In a software supply-chain attack reminiscent of the SolarWinds compromise, unknown attackers used a vulnerable tool published by code checking firm Codecov for a little over two months to collect sensitive development information from the company's clients.
Codecov, which provides tools and services to check how well software tests are covering code under development, in a statement published on Friday warned that attackers had modified a command-line upload tools to also send sensitive information to the attackers. At-risk data includes credentials, software tokens, and keys—and the data and code that could be accessed with those secrets—as well as the remote repository information.
The firm recommended that clients use a script to create a list of credentials that could be accessed by its software and consider those credentials and secrets compromised.
"If anything returned from that command is considered private or sensitive we strongly recommend invalidating the credential and generating a new one," Jerrod Engelberg, CEO of Codecov, said in a statement. "Additionally, we would recommend that you audit the use of these tokens in your system."
Codecov first became aware of the breach on April 1, after a customer reported a discrepancy in the check sum used to verify the integrity and authenticity of the tool. The company began investigating and has brought in federal law enforcement, Codecov said in its statement. The attackers likely had access to the system since the end of January, according to the company's investigation. While CodeCov did not specify how many clients were affected by the breach, its website states that more than 29,000 enterprises use its service.
A breach at a software supplier that could have impacted thousands of client firms puts the attack squarely on the level of the SolarWinds compromise, says Asaf Karas, co-founder and chief technology officer for Vdoo, an Internet-of-Things security platform.
"The Codecov system breach is yet another example that highlights the need to verify and scan any third-party software artifacts introduced to enterprise networks or applications, especially as part of the build chain," he says. "Shell scripts, in particular, aren't being given enough attention and coverage from a security tooling perspective, making them more exploitable and useful for adversaries."
The breach occurred when the attacker exploited a vulnerability in the process Codecov used to create Docker images for its own development. The attacker extracted the credential needed to modify a command-line tool, Bash Uploader, that client used to send reports to the company. The tool, instead, sent reports to a server at a third-party site.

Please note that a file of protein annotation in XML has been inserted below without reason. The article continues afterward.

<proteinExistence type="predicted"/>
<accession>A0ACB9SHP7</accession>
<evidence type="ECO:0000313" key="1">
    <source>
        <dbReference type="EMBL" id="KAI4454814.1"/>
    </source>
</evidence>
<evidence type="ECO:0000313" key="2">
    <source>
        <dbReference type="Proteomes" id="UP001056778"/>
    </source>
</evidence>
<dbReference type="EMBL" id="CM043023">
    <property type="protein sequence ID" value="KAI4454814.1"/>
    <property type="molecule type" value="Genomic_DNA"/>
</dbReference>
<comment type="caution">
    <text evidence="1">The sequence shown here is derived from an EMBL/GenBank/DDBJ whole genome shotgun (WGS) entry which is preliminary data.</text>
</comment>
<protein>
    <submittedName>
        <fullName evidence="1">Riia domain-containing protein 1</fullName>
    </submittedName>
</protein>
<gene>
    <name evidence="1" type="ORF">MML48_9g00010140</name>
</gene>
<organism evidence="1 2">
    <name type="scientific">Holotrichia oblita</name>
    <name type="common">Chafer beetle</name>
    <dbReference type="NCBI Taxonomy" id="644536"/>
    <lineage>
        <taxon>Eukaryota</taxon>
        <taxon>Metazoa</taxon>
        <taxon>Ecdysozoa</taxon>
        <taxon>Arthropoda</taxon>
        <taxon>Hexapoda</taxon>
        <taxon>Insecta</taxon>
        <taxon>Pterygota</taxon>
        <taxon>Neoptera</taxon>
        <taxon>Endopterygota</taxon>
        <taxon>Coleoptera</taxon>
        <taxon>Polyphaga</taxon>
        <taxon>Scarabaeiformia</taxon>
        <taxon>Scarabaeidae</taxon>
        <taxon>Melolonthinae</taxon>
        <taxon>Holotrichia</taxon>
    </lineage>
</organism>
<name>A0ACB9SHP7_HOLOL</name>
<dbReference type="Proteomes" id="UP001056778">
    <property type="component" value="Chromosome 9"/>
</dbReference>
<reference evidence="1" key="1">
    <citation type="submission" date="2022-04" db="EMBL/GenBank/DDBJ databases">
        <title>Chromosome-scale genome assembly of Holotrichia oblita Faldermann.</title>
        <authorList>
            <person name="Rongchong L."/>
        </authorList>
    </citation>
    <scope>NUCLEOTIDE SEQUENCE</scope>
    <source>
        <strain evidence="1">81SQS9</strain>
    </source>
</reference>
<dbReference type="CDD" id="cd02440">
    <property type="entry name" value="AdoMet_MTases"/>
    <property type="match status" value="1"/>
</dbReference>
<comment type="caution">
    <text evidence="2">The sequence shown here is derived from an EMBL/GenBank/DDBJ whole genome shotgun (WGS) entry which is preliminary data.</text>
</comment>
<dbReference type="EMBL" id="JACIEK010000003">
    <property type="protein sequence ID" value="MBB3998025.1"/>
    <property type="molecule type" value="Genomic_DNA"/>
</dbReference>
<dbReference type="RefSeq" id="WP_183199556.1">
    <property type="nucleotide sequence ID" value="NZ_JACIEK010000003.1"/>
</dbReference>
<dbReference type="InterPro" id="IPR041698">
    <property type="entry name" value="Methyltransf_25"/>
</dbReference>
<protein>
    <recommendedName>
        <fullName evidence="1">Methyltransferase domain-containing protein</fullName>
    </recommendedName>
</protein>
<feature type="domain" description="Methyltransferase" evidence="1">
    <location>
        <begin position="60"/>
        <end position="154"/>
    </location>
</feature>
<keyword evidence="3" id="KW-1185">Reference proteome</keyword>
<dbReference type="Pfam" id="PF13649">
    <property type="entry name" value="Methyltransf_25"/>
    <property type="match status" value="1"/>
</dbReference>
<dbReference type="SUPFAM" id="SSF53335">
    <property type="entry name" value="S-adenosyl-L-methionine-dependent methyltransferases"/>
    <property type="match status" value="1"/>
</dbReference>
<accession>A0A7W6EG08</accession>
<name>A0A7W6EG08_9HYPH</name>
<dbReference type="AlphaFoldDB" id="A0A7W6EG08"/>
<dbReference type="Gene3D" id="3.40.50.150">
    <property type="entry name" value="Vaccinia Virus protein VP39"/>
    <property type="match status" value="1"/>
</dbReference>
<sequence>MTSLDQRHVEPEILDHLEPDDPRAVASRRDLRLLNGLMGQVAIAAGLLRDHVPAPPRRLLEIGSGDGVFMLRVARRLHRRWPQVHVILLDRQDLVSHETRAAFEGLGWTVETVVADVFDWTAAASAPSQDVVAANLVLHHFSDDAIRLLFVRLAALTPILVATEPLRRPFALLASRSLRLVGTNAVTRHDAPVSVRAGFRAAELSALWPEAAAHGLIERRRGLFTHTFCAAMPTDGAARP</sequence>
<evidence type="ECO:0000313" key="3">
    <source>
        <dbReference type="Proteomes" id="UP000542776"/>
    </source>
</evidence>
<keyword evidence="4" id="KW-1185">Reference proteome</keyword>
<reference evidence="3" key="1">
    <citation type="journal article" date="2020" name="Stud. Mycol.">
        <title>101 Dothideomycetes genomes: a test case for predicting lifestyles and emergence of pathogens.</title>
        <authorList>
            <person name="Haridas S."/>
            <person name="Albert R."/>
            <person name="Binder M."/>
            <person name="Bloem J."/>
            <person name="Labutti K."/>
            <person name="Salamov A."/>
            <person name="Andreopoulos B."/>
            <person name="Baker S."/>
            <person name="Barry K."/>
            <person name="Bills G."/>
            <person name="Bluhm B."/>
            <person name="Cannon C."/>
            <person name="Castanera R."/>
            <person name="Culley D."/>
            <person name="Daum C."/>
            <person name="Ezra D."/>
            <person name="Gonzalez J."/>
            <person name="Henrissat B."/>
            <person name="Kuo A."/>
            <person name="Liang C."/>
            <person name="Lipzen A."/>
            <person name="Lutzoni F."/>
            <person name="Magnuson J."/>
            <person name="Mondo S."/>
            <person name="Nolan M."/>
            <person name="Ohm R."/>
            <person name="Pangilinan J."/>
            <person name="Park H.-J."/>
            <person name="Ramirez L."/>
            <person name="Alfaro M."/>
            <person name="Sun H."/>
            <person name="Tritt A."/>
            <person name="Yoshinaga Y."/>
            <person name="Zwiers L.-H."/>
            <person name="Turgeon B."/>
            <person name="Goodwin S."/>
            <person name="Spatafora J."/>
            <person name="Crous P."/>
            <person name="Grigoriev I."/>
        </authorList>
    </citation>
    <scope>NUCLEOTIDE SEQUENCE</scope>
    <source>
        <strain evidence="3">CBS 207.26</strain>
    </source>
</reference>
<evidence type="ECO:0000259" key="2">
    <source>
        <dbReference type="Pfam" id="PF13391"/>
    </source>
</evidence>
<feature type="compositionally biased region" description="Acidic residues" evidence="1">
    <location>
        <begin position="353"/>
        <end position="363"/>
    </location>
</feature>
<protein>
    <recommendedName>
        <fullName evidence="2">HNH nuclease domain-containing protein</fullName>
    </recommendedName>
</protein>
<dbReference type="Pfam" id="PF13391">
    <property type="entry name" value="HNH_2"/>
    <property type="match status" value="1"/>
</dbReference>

Software supply chains have become a significant target of attackers. Increasingly, attackers have attempted to compromise open-source components and projects, using techniques such as dependency typosquatting or just buying a project outright. In addition, attackers have compromised the update mechanism for widely-used software as a way to deliver malware to customers, a technique used to spread NotPetya, infect users of Piriform's CCleaner, and compromise thousands of enterprises who use SolarWinds' Orion.
Bash Uploader Weaponized
In Codecov's case, the attackers turned the company's Bash Uploader—normally used to send software scanning reports to the company—into a Trojan horse, which also sent information on the victim's software environment, including the credentials needed to access parts of that environment.
As of the evening of April 15, the company had reached out affected customers but stressed that its investigation is ongoing.
"We are still actively assessing the impact of this event on our customers," the company said, adding, "Out of an abundance of caution, if you used the Bash Uploaders between January 31, 2021 and April 1, 2021 and did not conduct a checksum validation of the Bash Uploader, we would suggest you re-roll all of your credentials, tokens, or keys located in the environment variables in your CI process."
Codecov replaced the malicious script as of April 1 and has taken a number of steps to defend its software and network, including regenerating all internal credentials and software keys and auditing where and how the leaked key was used, the company said. The firm has also begun monitoring the Bash Uploader program to make sure that the same type of attack does not happen in the future, CEO Engelberg said in his statement.
Codecov declined to provide a comment to Dark Reading, beyond its public statement. The company has not attributed the attack to any group or nation-state.Veteran technology journalist of more than 20 years. Former research engineer. Written for more than two dozen publications, including CNET News.com, Dark Reading, MIT's Technology Review, Popular Science, and Wired News. Five awards for journalism, including Best Deadline ... View Full Bio